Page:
Additional government policies should include reforms in the educational system, labor market reforms, and the encouragement of domestic competition. These sociopolitical reforms would enable Ukrainian tech companies to attract investors and to compete with foreign tech companies.

Impact of war and international politics on Ukraine’s startup and tech scene

Today, the ongoing war in Donbas, the eastern region of Ukraine, has displaced more than 1.5 million people and caused more than 10,000 civilian casualties. This conflict between Ukrainians and Russian-backed militants has been taking place for six years. Moreover, the Russian government is conducting a hybrid war fueled by Russian propaganda, which is permeating far beyond Eastern Ukraine. This propaganda targets the media, courts, civil society, and even the government, with the intent of undermining Ukraine’s fragile democracy.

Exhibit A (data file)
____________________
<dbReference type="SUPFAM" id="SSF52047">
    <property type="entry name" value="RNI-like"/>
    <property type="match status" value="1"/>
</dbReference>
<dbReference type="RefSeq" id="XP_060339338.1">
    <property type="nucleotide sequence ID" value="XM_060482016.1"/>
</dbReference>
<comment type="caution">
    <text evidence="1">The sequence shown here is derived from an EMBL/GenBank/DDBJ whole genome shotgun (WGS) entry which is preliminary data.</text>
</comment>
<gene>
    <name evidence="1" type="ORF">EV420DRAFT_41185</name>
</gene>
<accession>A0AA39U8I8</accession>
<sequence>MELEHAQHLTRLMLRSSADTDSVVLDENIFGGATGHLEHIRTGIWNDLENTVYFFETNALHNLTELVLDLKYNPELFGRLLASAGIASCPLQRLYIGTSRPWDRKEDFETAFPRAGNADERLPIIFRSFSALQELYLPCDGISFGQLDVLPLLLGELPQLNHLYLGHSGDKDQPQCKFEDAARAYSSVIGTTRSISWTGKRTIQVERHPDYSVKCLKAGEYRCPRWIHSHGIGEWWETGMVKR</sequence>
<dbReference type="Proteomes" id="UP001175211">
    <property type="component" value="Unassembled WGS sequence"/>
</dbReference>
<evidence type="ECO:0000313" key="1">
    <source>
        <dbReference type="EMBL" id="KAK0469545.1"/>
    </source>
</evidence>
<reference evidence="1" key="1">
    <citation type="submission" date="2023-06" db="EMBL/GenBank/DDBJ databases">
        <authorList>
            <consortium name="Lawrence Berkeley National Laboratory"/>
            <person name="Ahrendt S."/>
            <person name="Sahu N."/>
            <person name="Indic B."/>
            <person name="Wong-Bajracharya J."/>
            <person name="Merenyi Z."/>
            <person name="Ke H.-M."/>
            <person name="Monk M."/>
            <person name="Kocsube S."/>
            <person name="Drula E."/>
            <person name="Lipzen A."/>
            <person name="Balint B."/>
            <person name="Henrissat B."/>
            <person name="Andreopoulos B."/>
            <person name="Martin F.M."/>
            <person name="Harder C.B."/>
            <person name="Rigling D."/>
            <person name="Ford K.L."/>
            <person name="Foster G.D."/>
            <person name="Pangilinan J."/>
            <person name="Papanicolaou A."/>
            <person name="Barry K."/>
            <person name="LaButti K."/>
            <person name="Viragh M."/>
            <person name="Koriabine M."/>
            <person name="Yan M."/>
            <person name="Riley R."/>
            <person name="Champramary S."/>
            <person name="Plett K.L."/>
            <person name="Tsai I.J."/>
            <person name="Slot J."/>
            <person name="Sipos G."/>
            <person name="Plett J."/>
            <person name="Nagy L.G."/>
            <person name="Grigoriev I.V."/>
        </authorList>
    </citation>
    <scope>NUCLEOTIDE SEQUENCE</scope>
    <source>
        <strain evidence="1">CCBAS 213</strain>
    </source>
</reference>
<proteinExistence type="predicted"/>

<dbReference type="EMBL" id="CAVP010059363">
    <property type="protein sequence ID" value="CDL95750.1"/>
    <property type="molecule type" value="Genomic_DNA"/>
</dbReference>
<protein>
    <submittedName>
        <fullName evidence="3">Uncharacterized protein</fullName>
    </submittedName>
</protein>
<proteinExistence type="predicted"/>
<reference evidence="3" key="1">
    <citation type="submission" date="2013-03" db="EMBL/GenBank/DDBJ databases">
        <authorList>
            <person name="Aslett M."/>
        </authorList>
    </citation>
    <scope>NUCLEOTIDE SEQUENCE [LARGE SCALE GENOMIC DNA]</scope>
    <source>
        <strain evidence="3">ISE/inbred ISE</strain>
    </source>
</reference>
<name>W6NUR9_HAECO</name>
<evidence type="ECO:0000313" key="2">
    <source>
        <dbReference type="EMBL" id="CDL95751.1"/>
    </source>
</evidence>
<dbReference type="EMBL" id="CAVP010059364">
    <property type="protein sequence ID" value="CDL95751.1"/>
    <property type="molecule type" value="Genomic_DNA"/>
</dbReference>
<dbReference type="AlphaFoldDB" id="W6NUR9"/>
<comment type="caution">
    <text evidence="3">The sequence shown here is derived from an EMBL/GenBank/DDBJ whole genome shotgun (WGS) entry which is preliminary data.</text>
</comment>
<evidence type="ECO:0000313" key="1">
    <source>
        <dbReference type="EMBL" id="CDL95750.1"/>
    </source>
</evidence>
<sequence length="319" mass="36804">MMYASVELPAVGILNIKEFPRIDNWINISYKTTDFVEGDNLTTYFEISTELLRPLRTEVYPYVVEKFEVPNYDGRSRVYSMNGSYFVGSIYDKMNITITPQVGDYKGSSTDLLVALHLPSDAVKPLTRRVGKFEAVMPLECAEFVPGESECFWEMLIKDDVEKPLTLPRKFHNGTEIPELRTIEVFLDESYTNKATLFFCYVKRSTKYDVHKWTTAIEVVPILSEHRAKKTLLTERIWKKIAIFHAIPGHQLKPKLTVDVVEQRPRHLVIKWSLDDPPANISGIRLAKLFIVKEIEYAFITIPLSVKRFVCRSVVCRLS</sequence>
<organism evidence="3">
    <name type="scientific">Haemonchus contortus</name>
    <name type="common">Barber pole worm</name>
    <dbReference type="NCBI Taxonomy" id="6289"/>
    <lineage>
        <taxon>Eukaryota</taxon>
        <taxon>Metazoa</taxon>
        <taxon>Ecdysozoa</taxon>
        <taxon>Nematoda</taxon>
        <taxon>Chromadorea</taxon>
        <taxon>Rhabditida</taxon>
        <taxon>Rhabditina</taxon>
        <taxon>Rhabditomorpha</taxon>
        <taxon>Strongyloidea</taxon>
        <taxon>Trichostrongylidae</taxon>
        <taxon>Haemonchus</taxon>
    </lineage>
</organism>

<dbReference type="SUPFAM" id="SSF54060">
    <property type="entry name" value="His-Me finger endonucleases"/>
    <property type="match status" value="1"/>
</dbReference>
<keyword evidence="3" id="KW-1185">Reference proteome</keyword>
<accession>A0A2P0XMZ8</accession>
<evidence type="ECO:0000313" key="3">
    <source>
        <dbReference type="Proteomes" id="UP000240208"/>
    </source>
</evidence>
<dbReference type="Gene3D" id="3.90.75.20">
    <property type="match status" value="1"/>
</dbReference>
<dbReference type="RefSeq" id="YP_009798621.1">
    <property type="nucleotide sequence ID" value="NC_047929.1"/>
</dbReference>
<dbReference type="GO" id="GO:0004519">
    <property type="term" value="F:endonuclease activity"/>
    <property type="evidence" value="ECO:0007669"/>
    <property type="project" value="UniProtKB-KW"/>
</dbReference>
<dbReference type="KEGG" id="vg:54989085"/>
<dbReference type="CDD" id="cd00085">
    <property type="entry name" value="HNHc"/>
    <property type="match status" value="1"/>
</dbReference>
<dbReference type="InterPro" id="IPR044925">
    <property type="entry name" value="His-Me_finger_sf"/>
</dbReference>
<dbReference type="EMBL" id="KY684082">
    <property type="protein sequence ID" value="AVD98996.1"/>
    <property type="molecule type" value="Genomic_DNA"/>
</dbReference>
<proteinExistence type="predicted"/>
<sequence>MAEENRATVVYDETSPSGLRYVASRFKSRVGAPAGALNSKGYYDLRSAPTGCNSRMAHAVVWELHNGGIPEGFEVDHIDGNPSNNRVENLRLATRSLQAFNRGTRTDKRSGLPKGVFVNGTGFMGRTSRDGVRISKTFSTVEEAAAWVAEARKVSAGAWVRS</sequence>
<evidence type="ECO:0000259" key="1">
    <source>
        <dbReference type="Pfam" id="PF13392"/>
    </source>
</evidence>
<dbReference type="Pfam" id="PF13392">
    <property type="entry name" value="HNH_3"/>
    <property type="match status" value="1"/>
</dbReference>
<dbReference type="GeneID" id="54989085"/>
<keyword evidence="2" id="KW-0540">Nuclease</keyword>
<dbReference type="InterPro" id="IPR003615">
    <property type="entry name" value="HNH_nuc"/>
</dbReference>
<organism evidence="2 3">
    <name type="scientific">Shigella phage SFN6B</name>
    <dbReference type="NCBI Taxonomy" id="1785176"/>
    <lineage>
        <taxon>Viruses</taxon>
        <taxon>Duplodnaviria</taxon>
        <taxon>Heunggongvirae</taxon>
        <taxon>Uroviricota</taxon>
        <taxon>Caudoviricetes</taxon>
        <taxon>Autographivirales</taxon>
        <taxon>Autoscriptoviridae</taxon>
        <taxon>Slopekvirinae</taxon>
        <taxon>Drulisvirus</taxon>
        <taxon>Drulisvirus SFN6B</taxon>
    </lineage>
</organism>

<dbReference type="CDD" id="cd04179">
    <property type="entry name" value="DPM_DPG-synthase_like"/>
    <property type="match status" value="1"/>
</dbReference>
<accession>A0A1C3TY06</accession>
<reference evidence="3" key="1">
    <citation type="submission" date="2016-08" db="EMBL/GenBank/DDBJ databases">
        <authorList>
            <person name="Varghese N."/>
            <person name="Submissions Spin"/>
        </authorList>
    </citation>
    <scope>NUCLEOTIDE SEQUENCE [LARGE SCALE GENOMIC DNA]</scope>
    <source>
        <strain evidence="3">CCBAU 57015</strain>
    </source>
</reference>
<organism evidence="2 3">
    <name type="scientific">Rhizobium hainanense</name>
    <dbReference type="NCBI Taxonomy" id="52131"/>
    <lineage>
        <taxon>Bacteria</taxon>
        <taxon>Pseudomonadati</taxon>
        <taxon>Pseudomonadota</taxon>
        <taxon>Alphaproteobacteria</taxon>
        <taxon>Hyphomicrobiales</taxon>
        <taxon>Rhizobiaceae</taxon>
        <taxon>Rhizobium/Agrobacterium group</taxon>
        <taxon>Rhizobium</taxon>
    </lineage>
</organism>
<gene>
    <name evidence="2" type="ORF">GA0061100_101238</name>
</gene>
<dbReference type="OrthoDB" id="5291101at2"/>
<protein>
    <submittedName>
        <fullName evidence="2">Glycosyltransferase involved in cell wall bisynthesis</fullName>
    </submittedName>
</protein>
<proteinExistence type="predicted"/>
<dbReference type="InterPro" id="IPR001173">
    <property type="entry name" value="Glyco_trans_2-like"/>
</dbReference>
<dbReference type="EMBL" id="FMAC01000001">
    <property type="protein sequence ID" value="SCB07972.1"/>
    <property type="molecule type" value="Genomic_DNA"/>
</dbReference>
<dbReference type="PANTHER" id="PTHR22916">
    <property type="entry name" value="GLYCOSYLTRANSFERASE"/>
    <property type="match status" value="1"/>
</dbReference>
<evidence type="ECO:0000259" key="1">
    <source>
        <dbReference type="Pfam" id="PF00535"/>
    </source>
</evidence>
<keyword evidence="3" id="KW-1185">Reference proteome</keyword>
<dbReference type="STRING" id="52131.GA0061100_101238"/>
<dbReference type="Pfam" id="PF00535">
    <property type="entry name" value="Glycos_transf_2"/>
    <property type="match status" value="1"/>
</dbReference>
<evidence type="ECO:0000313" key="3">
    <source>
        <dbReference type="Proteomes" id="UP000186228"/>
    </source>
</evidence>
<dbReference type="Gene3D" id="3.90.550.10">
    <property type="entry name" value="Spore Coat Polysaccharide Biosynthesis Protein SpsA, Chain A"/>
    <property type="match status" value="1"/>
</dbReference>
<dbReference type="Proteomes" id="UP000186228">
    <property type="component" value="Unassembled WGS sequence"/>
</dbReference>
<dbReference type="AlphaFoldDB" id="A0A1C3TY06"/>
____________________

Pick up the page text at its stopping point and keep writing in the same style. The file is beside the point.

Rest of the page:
Media coverage on Ukraine seems to focus primarily on political issues, such as the Russian invasion of Ukraine or Donald Trump’s impeachment scandal. However, there are also positive aspects regarding Ukraine that have unfortunately been overshadowed by such issues. One positive aspect is that the startup and technology scene in Ukraine is constantly improving. Despite the country’s high inflation and stagnant economic growth, Ukraine remains poised to become a tech powerhouse and Ukrainian startups are constantly emerging.

Ukraine’s current tech scene

Ukraine also has one of the largest numbers of highly qualified programmers in the world. According to, Ukraine has the 2nd largest number of programmers in Eastern Europe, with a total of 184,700 as of February 2020.